Calgary Medical Clinic System Hit by a Virus
Numerous patients associated with a clinic of University of Calgary, namely Sunridge Medical Clinic at CALGARY, Alberta, Canada, are being cautioned that as a computer virus exploited a medical database, there is a possibility that their personal health details could have been compromised.
Reportedly, after the incident, the University dispatched notifications to approximately 5,000 people, telling them about a possible risk to their private health details.
Explaining the incident in detail, Head of the Department of family medicine, Dr. Cathy MacLean at Sunridge, stated that two separate varieties of viruses attacked the clinic's system. The first one can shut the system down, and the second one can enable hackers to access or control information remotely. These viruses hit the PC which was kept at the University's Sunridge Medical Clinic, Dr. MacLean said, according to a statement published by Vancouversun.com on March 17, 2010.
It was during January 2010 that the clinic staff observed some difficulty for the first time when a computer showed working problems. On calling an IT group, the viruses came to light, MacLean added.
Spokesman Wayne Wood for the Information and Privacy Commissioner's Office of Alberta stated that an official investigation into this latest security breach is already on, according to a statement published by Calgarysun.com published March 17, 2010.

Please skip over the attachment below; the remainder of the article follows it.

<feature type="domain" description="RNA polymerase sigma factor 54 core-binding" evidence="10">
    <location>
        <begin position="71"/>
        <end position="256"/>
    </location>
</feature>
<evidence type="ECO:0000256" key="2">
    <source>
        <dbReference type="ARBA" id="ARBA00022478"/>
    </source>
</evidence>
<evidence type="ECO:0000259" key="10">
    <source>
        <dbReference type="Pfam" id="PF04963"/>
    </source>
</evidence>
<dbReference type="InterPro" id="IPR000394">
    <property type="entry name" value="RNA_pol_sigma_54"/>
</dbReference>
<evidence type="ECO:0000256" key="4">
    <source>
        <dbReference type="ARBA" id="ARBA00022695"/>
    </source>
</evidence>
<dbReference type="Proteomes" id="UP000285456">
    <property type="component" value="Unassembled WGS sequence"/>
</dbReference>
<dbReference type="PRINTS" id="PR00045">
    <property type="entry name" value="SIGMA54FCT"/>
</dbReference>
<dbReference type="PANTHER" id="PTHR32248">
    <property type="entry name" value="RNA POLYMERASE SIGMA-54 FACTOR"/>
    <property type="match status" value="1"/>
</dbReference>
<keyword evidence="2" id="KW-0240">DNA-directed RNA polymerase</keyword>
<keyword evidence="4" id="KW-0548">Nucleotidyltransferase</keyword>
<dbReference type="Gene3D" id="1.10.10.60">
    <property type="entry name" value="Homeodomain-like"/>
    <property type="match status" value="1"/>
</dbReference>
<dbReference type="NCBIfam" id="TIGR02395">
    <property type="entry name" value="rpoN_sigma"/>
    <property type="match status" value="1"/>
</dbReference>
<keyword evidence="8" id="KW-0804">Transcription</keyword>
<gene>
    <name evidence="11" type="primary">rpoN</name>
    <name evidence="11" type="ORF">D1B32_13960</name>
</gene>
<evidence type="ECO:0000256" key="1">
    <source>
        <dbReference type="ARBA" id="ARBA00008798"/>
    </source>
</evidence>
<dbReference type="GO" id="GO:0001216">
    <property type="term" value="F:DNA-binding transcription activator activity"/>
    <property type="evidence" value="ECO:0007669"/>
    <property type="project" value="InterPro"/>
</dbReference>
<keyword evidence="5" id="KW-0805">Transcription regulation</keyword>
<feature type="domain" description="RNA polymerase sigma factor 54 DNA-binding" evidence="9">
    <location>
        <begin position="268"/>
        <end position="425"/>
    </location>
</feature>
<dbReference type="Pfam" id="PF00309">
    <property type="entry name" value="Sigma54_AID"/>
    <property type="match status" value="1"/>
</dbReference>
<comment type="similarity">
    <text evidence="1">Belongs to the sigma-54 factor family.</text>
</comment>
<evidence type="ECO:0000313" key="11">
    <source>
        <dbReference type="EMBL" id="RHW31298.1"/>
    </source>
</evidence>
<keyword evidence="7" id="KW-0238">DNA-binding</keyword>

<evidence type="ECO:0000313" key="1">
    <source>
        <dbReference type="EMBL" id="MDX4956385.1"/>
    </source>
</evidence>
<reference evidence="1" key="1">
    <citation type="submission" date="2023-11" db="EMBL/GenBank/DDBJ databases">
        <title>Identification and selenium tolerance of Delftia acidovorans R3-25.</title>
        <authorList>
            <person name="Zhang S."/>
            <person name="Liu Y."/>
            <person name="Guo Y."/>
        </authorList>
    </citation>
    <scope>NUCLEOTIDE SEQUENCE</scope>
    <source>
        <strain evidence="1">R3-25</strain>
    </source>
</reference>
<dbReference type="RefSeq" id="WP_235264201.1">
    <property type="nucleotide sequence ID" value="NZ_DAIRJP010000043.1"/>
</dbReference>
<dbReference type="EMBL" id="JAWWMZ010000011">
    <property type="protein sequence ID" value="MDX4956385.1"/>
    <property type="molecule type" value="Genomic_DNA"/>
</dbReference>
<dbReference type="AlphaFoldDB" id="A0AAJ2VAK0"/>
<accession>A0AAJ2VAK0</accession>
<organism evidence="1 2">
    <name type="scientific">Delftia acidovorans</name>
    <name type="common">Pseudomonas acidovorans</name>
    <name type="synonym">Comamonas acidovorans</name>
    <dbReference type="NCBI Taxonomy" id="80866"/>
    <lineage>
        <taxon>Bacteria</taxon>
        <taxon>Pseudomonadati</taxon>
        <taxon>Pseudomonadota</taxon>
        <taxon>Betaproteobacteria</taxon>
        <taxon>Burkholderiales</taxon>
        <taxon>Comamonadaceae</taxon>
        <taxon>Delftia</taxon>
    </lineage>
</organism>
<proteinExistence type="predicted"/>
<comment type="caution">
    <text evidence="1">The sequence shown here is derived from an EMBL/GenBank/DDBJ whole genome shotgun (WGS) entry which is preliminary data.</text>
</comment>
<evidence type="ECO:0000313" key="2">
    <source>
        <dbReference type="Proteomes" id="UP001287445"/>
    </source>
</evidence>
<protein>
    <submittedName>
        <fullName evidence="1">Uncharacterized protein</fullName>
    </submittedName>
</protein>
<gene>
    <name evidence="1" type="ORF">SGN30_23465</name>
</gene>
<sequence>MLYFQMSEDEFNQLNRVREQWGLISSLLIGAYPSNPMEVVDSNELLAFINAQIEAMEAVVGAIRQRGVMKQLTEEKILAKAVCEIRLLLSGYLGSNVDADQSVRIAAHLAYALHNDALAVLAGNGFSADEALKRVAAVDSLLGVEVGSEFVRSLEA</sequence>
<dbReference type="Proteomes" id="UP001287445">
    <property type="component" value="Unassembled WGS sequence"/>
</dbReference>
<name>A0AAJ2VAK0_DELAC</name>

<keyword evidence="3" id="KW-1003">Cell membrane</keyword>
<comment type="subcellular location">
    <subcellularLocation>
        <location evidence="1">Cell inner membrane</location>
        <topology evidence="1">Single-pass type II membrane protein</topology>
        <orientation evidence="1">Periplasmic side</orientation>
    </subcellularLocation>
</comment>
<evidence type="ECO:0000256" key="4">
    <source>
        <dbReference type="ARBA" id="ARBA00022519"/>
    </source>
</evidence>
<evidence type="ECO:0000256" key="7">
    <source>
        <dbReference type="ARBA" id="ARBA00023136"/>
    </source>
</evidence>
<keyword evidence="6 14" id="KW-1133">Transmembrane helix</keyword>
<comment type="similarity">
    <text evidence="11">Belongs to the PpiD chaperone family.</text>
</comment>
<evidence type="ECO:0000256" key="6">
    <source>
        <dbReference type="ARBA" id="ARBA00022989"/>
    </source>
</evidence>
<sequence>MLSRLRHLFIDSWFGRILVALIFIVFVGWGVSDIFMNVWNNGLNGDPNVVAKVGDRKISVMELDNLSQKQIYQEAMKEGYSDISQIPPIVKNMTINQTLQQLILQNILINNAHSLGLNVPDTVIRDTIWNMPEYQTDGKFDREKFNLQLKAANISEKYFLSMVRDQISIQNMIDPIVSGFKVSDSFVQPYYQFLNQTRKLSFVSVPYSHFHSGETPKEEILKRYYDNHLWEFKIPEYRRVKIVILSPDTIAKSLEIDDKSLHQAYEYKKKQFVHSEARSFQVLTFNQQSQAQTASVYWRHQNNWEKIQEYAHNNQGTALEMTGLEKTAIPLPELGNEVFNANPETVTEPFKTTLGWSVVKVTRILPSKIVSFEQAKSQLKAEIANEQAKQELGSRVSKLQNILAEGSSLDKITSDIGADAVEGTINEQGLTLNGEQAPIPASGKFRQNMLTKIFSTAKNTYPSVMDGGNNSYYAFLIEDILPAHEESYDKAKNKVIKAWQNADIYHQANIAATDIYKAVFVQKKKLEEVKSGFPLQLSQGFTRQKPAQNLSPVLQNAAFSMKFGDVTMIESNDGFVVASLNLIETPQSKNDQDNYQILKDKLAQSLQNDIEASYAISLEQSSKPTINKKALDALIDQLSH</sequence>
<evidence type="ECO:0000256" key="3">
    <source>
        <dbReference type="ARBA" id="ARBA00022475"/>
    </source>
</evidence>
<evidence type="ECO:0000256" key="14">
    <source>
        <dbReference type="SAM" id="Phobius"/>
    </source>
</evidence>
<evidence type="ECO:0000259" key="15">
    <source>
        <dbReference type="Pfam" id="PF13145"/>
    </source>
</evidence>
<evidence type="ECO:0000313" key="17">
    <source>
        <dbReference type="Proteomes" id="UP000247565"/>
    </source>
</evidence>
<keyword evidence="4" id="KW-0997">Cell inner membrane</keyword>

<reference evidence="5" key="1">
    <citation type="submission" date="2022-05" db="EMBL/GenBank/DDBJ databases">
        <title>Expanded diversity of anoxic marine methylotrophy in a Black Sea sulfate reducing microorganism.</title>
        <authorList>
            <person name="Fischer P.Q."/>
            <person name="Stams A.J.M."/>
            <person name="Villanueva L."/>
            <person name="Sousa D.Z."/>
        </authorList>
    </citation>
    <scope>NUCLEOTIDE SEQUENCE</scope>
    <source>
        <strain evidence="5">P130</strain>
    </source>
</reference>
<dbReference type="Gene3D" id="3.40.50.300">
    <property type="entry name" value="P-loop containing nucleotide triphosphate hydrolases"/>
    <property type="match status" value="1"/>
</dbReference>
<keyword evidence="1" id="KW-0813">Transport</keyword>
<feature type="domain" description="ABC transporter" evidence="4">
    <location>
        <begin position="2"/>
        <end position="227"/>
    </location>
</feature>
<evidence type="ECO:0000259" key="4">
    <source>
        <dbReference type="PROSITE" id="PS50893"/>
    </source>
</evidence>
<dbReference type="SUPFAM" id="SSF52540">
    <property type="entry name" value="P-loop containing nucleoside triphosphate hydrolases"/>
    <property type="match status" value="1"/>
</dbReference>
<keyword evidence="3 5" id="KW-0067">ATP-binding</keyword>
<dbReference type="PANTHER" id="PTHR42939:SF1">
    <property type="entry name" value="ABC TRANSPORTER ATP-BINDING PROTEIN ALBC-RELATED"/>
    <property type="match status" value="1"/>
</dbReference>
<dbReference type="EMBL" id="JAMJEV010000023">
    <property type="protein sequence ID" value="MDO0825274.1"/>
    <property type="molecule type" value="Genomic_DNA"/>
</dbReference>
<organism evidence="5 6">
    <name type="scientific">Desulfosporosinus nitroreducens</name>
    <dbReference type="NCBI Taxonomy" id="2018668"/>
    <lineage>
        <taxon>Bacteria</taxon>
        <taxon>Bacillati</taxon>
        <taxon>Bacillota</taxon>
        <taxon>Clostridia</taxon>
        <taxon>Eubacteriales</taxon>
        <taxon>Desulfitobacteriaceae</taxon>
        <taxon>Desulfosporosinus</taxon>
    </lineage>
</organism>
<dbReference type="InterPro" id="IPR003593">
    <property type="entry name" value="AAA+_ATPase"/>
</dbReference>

The Clinic's officials observed that the infected PC contained medical reports, faxes, names, health care numbers, as well as billing data.
Meanwhile, due to the data hack, affected patients have become furious.
Puzzled, on account of the lack of responsibility by the Clinic, an affected patient named Elaine Peters stated that she felt uneasy at knowing that her private details could be attacked, according to a statement published by Calgaryherald.com on March 17, 2010.
Ms. Peters even thinks of formally complaining to the Office of Privacy Commissioner.
Alberta patients becoming affected with this kind of incidence isn't something new.
During 2008, according to MacLean, a few patients at Sunridge encountered a breach of privacy when another computer across the University of Calgary's intranet inadvertently accessed a patient data file. The PC sharing that file wasn't sufficiently secured, according to yet another statement published by Calgaryherald.com on March 17, 2010.
» SPAMfighter News - 26-03-2010